Standing Waves Like You've Never Seen Them Before
A standing wave is formed when two identical traveling waves continually pass through the same medium in opposite directions. Not only can standing waves be produced on springs by sending continuous traveling waves down a horizontal spring that is held firmly at the far end, they can also be produced using a spring that is held vertically such that its lower end is free. This results in a node at the upper end of the spring and an antinode at the lower end of the spring, and yields standing waves having 0.5 loops, 1.5 loops, 2.5 loops, 3.5 loops, etc…, as depicted in Figure 1.
In the video clip, you will see Arbor Scientific's new Spring Wave (Product #P7-7220) held above the floor. By adjusting the frequency of the waves, the wavelength may be manipulated so that different numbers of loops can be formed. As with all standing waves, the length of one loop is one-half wavelength.
You can determine the frequency of each standing wave by timing the motion for 10 complete cycles. The frequency in Hertz will be 10 cycles divided by the time in seconds taken to produce the 10 cycles. Since the tension in the vertically held spring remains constant for all trials, the speed of the standing waves will be the same, regardless of the number of loops formed. This allows us to determine the ratio of frequencies needed to produce different standing wave patterns.
Assume we use a spring of length L when suspended vertically. The standing wave form in Figure 1 having 0.5 loops will have a wave speed v = f0.5λ0.5, where λ0.5 = 4L and f0.5 is the timed frequency. Therefore, f0.5 = v/4L = ¼ v/L. Because the tension in the vertical spring has not changed, the standing wave in Figure 2 will have the same speed as the standing wave in Figure 1. In this case, the wave speed v = f1.5λ1.5, where λ1.5 = 4/3 L = 4L/3. Therefore, f1.5 = v/4L/3 = 3v/4L = 3(¼ v/L) = 3f0.5. We should therefore expect that the frequency to produce 1.5 loops will be three times the frequency needed to produce 0.5 loops. Similarly, the standing wave in Figure 3 will have a wave speed v = f2.5λ2.5, where λ2.5 = 4/5 L = 4L/5. Therefore, f2.5 = v/4L/5 = 5v/4L = 5(¼ v/L) = 5f0.5. Comparing f2.5 and f1.5: f2.5/f1.5 = 5f0.5/3f0.5 = 5/3. We would therefore expect that the frequency needed to produce 2.5 loops would be 5 times the frequency need to produce 0.5 loops, and 1.67 times the frequency needed to produce 1.5 loops.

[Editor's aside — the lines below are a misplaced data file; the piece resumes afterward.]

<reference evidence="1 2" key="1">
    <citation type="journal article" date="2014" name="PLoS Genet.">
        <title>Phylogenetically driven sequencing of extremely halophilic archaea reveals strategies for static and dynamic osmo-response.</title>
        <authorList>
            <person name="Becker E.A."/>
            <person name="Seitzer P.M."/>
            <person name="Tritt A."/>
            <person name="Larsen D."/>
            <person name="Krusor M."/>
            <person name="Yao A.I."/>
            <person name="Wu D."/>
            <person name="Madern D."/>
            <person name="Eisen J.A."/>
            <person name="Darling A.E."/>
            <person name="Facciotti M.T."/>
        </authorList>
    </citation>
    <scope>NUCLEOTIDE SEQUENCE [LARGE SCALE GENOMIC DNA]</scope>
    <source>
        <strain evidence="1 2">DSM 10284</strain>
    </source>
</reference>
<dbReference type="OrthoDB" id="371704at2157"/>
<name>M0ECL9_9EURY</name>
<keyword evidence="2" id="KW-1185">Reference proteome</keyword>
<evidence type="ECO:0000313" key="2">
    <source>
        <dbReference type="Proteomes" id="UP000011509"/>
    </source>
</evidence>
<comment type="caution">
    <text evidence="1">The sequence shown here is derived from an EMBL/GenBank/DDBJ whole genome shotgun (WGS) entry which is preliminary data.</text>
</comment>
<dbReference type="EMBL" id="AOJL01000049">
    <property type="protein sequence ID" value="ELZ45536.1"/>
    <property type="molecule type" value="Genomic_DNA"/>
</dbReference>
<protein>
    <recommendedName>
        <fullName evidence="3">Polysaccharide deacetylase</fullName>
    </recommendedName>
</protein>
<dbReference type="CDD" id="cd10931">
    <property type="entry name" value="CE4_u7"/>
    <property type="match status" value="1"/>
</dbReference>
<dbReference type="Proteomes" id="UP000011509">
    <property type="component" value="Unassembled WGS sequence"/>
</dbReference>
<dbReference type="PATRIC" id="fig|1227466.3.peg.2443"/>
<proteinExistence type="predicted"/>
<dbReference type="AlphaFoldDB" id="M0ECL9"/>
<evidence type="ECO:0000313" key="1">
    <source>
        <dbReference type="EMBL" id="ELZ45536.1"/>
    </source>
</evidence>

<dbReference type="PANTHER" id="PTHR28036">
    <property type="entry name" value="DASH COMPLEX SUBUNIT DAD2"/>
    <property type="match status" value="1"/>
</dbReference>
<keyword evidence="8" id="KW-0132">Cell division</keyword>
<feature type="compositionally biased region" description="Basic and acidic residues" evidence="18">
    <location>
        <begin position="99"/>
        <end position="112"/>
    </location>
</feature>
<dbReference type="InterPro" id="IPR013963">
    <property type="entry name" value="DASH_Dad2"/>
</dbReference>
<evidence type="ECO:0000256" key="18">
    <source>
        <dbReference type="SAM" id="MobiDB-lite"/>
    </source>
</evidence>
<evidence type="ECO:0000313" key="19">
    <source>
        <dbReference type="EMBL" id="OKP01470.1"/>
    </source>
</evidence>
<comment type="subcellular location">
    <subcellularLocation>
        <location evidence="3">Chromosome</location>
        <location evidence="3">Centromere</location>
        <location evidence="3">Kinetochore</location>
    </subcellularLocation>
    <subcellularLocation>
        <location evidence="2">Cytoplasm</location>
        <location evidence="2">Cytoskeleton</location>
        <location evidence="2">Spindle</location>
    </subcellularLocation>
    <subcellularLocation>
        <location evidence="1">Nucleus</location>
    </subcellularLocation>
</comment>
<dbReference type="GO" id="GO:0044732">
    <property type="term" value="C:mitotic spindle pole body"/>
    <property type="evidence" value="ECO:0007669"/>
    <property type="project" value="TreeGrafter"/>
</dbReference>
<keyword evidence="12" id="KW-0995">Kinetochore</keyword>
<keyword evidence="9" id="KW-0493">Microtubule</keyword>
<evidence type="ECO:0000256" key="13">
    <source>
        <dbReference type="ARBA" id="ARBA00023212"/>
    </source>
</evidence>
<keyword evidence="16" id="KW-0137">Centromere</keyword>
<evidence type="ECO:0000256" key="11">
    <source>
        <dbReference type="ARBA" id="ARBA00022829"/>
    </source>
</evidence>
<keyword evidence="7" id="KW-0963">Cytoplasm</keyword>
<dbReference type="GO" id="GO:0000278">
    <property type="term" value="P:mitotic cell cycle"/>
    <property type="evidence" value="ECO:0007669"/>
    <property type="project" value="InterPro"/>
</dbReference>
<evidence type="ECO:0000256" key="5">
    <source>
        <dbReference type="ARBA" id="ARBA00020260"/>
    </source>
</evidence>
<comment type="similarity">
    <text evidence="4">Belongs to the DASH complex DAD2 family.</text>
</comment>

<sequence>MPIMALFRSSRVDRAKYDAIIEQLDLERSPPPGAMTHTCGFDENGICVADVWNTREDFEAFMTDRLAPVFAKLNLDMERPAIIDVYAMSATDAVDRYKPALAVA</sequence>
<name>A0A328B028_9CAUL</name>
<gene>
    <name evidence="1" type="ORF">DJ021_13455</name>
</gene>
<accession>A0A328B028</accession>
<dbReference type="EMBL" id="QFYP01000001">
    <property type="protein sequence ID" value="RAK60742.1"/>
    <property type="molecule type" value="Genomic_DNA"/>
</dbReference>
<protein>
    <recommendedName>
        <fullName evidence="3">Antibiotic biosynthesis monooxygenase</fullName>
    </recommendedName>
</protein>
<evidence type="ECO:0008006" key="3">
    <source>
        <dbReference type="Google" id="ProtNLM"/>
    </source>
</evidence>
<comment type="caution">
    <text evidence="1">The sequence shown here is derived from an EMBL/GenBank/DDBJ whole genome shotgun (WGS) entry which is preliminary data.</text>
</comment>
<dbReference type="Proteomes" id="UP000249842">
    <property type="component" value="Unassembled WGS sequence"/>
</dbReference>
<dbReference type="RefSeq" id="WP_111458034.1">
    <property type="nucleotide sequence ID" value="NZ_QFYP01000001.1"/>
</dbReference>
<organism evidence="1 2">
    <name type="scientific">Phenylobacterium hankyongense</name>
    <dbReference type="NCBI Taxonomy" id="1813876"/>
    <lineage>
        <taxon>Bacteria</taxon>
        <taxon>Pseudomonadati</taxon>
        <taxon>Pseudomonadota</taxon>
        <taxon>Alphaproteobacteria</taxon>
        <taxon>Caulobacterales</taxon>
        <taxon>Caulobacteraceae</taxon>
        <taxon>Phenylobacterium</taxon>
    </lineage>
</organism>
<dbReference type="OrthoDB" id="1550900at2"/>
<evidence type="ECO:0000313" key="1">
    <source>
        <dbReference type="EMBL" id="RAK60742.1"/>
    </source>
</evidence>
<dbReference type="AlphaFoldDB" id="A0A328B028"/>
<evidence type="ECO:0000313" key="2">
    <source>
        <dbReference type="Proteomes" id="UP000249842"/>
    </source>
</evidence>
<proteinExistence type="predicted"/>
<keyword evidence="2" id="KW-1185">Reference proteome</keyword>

In the video, the total time needed to produce 10 cycles when 0.5 loops were formed in the Spring wave was approximately 18.21 sec. This results in a frequency f of 10 cycles/18.21 sec = 0.549 Hz. Similarly, the frequency when 1.5 loops were formed = 10 cycles/6.06 s = 1.650 Hz. The ratio of the frequency to produce 1.5 loops to the frequency to produce 0.5 loops = 1.650/0.549 = 3.01, which is quite close to the expected ratio of 3.00.
For 2.5 loops, the frequency is found to be 2.882 Hz (10 cycles in 3.47 seconds). This frequency is approximately 5.25 times as great as the frequency to produce 0.5 loops, which is close to the expected value of 5.00, and 1.75 times as great as the frequency to produce 1.5 loops.
Slight discrepancies in the calculated ratios can likely be attributed to errors in measuring time and quite likely in not producing the most "perfect" standing wave form. The actual ratios your students measure when they perform this investigation for themselves will depend on the types and lengths of springs used.
The video clip concludes with vertical standing waves produced using another plastic toy spring. Although the measured frequencies will differ using springs with different lengths, diameters, and elastic constants, the ratios of frequencies needed to produce the standing waves should be the same.
See Joel's other wave demo: Big Standing Wave – Small Effort!